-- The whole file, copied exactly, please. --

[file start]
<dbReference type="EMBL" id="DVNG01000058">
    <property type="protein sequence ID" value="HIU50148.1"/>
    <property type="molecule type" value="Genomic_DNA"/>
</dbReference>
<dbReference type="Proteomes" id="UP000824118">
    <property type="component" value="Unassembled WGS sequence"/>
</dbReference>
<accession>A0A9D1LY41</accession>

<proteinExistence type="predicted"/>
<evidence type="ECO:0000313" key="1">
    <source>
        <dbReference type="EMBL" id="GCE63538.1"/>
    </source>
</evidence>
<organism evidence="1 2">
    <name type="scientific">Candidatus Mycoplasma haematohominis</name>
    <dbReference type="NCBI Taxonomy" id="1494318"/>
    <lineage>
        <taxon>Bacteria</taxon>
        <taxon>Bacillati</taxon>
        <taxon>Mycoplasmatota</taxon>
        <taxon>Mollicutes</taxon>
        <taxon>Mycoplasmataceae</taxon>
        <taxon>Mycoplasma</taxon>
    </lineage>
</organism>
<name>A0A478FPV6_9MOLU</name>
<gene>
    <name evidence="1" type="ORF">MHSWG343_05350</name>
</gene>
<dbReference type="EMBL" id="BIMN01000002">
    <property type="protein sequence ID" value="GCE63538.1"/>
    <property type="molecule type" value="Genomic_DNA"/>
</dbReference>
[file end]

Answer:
<dbReference type="EMBL" id="DVNG01000058">
    <property type="protein sequence ID" value="HIU50148.1"/>
    <property type="molecule type" value="Genomic_DNA"/>
</dbReference>
<dbReference type="Proteomes" id="UP000824118">
    <property type="component" value="Unassembled WGS sequence"/>
</dbReference>
<accession>A0A9D1LY41</accession>

<proteinExistence type="predicted"/>
<evidence type="ECO:0000313" key="1">
    <source>
        <dbReference type="EMBL" id="GCE63538.1"/>
    </source>
</evidence>
<organism evidence="1 2">
    <name type="scientific">Candidatus Mycoplasma haematohominis</name>
    <dbReference type="NCBI Taxonomy" id="1494318"/>
    <lineage>
        <taxon>Bacteria</taxon>
        <taxon>Bacillati</taxon>
        <taxon>Mycoplasmatota</taxon>
        <taxon>Mollicutes</taxon>
        <taxon>Mycoplasmataceae</taxon>
        <taxon>Mycoplasma</taxon>
    </lineage>
</organism>
<name>A0A478FPV6_9MOLU</name>
<gene>
    <name evidence="1" type="ORF">MHSWG343_05350</name>
</gene>
<dbReference type="EMBL" id="BIMN01000002">
    <property type="protein sequence ID" value="GCE63538.1"/>
    <property type="molecule type" value="Genomic_DNA"/>
</dbReference>